Sunday, 2 February 2014

Maintenance, corrections and adjustments for humidity

I wrote that relative humidity doubles every ten degrees centigrade, but in fact that's not strictly true. It's more like 9.2 degrees. That's an approximation too, and in fact it's closer to doubling every 9.24 degrees at 20 degrees centigrade, and every 9.19 degrees at freezing, so it's not purely exponential. These are pretty trivial differences I know, and as a rule of thumb to understand the workings of humidity it's enough to know that it will approximately double every ten degrees.

It's also something of a rule that if you have water moving slowly and occasionally stopping, sooner or later there will be a build up of gunk. The inevitable impurities will accumulate, particles will appear and biology will happen.

We called the builders, and they called the ventilation experts, who have regularly appeared in these lines. A maintenance engineer turned up within a couple of hours and fixed it, putting an end to my empirical research into the amount of water held in air. The first thing he did was take the cover off while the ventilation system was still running, which at least my manual recommends against. I wasn't watching him the whole time as I didn't want to breathe down his neck, and the next time I looked he had switched it off. I always find it difficult to balance my interest in what workmen are doing with their need to get on with their job in peace.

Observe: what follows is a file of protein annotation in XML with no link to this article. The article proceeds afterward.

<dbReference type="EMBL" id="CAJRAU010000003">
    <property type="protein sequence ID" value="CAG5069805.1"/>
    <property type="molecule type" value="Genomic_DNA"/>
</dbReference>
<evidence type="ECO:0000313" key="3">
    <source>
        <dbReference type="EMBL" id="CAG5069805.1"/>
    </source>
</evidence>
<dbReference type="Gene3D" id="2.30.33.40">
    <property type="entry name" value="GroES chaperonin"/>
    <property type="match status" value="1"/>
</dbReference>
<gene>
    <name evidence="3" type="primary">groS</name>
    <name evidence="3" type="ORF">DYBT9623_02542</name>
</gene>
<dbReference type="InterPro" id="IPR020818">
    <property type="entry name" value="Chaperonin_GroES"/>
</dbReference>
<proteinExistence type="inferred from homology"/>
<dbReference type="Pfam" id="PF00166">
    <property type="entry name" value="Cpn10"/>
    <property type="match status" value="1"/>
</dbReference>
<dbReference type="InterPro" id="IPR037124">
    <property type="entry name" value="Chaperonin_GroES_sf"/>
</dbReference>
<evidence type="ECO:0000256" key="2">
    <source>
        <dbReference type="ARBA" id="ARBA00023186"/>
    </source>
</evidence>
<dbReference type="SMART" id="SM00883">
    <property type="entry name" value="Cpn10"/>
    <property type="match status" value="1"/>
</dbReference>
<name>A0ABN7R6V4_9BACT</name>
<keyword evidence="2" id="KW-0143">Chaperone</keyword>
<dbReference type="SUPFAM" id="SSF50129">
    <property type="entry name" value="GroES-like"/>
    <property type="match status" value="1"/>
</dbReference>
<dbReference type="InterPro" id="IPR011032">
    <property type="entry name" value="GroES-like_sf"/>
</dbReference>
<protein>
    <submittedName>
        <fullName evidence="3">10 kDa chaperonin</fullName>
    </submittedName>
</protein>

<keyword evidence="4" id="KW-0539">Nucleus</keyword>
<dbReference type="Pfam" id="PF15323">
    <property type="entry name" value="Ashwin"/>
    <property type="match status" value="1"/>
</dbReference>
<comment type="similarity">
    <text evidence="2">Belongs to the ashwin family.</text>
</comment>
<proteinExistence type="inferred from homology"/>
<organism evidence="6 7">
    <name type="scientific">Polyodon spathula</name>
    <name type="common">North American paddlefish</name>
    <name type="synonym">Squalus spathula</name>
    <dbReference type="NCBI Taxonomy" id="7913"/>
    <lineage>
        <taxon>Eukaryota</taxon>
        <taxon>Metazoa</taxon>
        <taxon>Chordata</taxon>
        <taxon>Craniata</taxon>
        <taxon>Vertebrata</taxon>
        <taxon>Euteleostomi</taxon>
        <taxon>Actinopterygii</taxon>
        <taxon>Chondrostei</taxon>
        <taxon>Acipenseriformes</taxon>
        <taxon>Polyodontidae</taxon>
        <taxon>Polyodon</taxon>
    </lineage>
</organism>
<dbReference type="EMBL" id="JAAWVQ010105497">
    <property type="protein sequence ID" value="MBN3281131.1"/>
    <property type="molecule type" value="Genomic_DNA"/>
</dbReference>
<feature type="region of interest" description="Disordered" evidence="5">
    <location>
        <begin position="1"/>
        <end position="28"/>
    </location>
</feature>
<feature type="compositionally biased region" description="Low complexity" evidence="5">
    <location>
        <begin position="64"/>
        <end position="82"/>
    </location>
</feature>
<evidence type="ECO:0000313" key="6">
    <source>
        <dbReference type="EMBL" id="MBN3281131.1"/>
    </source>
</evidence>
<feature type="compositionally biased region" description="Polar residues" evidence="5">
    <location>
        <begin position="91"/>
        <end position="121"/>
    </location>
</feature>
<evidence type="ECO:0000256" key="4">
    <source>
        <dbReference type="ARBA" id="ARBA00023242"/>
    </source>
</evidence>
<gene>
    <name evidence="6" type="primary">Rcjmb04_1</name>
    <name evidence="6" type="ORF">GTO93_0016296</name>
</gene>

After a while the engineer produced a small plug that had grown into the top of the hose pipe that drains the humidity. He recommended that we take off the hose and clean inside every couple of months to stop this.  I wish they'd told me that a couple of years ago!

Since there is going to be an irregular flow of water through there, and at least some particles from the air will reach it, there's bound to be some biological build up sooner or later. The water is going at around half a litre per hour, so it's not exactly the Niagara Falls in there, and anything that builds up on a surface that is not perfectly smooth will just keep building up. There will probably be times in the year when the system is completely dry, but I suspect for over half the year there will be some water coming out for some of the day. It's at room temperature, so the growing conditions are ideal for some bacteria and fungi.

When we moved in, they had offered us a maintenance contract, and I said I'd get back to them later. At the time I didn't want to sign a contract with them because I didn't really trust them. This engineer seemed to know what he was doing. He told me that the pipe coming out of the system needed a loop in it otherwise we'd hear the noise of water dripping out. I don't know whether he realised that I'd told his company this, since they hadn't put a loop in when they installed it, and it we had dripping and gurgling noises all night.

Also they had said that maintenance needed to be done every three years, but in fact in the manuals it recommends cleaning the filters every year. 

His advice to clean the hose is probably good, but the build up was actually not in the hose, and probably not coming from the hose, which was downstream. The problem is coming from above.

So, I need to find someone else to maintain the system, learn how to do it myself, or go back and humbly ask them. There is a more local heating engineer who may be able to do it, and I'd like to ask him, but there are probably invisible walls that would be impossible for them to cross.